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Henderson to provide temporary legal aid

Boulder City will be receiving temporary legal help from Henderson through a new interlocal agreement.

At its Tuesday, Aug. 10, meeting, City Council unanimously approved the agreement that will allow Henderson’s assistant city attorneys to provide in-person legal guidance at council and Redevelopment Agency meetings; review all proposed contracts, ordinances and resolutions; and provide legal guidance to the city’s public officers and departments as needed.

“As you know, there will be a need beginning in September for temporary outside counsel to assist the city attorney’s office for a period of three to four months,” said City Attorney Brittany Walker, who is pregnant.

The agreement goes until Dec. 31 and includes a one-time 90-day extension, if needed. The city will be billed hourly at a rate of $88 per hour with the total amount not to exceed $50,000. That money can be provided in the current fiscal year budget of the city attorney’s office.

Walker said during the three- to four-month time period, she will be available at a “reduced hourly basis.”

If council did not want to proceed with the interlocal agreement, they could either retain an outside law firm at an hourly rate of $200-$600 per hour or hire an individual attorney on a contract basis.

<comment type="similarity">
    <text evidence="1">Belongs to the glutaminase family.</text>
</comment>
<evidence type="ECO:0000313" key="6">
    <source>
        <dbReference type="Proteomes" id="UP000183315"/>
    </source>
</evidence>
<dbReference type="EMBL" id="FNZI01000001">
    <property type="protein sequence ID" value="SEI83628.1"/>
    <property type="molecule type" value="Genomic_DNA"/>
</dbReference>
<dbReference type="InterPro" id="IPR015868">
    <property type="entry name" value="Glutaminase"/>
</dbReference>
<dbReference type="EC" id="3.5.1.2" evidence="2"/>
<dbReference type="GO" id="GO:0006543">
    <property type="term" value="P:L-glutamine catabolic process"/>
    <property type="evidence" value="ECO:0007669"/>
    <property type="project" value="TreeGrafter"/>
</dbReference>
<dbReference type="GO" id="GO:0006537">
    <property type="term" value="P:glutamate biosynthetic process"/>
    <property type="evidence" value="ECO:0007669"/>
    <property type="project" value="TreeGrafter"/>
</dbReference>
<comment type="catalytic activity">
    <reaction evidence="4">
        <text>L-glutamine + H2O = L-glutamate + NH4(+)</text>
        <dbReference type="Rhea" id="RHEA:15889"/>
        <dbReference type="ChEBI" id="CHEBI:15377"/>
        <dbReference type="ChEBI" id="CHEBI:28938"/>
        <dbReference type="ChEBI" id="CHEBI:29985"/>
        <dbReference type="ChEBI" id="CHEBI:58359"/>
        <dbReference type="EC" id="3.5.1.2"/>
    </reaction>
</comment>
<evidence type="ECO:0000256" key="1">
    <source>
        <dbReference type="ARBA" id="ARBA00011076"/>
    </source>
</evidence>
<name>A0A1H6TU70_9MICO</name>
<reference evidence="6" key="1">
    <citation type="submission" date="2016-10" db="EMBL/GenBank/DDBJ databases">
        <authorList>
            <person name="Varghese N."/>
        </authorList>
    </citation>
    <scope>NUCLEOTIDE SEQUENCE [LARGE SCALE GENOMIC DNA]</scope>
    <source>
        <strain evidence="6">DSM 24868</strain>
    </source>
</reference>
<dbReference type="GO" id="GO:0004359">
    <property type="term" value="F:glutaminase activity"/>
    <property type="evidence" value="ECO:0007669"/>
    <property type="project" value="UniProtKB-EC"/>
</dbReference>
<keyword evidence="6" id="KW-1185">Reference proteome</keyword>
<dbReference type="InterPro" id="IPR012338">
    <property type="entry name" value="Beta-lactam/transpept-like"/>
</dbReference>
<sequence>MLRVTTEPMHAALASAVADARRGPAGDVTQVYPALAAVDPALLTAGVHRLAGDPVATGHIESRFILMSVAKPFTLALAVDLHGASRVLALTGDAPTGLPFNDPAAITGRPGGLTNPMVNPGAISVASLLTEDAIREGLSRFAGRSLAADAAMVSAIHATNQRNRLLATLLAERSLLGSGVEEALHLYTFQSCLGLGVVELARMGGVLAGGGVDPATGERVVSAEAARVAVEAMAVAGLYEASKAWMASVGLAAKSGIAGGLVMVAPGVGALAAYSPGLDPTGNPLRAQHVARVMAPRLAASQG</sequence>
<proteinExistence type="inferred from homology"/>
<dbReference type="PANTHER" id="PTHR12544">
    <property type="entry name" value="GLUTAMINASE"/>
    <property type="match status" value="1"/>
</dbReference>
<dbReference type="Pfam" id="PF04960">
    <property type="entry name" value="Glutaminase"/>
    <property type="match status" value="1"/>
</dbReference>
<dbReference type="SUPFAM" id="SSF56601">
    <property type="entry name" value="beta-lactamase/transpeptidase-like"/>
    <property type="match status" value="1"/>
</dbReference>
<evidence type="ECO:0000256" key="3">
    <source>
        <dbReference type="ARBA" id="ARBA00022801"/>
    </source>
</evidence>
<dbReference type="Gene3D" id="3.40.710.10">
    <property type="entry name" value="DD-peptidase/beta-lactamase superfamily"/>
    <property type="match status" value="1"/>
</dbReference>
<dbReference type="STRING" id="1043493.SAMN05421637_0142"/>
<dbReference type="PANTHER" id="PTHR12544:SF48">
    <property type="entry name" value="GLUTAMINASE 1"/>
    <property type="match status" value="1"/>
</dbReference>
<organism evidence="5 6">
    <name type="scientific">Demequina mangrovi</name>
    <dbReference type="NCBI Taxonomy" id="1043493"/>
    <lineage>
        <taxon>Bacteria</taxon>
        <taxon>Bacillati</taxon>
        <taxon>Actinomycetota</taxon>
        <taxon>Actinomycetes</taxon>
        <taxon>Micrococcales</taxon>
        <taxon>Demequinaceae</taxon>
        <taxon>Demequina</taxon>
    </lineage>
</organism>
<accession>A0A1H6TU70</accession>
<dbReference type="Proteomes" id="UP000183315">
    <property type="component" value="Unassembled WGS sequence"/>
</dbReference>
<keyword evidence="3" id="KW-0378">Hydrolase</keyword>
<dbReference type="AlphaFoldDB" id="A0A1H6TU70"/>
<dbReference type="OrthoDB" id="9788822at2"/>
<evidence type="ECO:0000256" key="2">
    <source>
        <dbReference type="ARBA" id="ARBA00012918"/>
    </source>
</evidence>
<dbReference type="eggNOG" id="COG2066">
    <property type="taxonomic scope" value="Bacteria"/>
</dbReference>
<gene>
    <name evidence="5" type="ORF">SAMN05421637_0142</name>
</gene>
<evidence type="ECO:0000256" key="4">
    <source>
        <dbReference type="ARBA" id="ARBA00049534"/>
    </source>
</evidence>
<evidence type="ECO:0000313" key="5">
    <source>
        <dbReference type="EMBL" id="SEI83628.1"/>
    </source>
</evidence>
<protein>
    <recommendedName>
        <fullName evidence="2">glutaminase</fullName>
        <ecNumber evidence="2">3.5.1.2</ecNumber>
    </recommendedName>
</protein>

“Upon reviewing all the options, I’m in agreement with the interlocal agreement,” said Councilwoman Claudia Bridges.

Council approved the agreement with a 4-0 vote; Councilman James Howard Adams was absent from Tuesday’s meeting.

Also at the meeting, council approved participating in the One Nevada agreement on the allocation of opioid recoveries and retaining the law firm Keller Lenkner for the opioid-related litigation that’s part of it. Keller Lenkner has offices in Washington, D.C., Illinois and Texas.

The agreement provides a plan for how funds from any Nevada opioid-related settlement or related bankruptcy distribution will be allocated among the various state and local governmental entities in order to reduce the effects of the opioid epidemic.

Council unanimously approved participating in the agreement but approved retaining Keller Lenkner in a 3-1 vote with Mayor Kiernan McManus voting against it.

McManus said he was concerned that Keller Lenkner had retained local law firm Jolley Urga Woodbury Holthus & Rose to represent the city in any opioid litigation.

He said he wasn’t happy with the previous communication to the city and that a member of the firm was the father of the previous mayor. He also said he still had some unanswered questions about using a different local firm.

“My concern with this is not necessarily with the national firm that’s doing this but with the local firm that’s been retained. … I would prefer not to go forward with the resolution at this time,” he said.

Walker said council could approve keeping Keller Lenkner but have them evaluate different options for local counsel. Those options would be brought up at a later meeting as a part of a new retainer agreement.

Contact reporter Celia Shortt Goodyear at cgoodyear@bouldercityreview.com or at 702-586-9401. Follow her on Twitter @csgoodyear.

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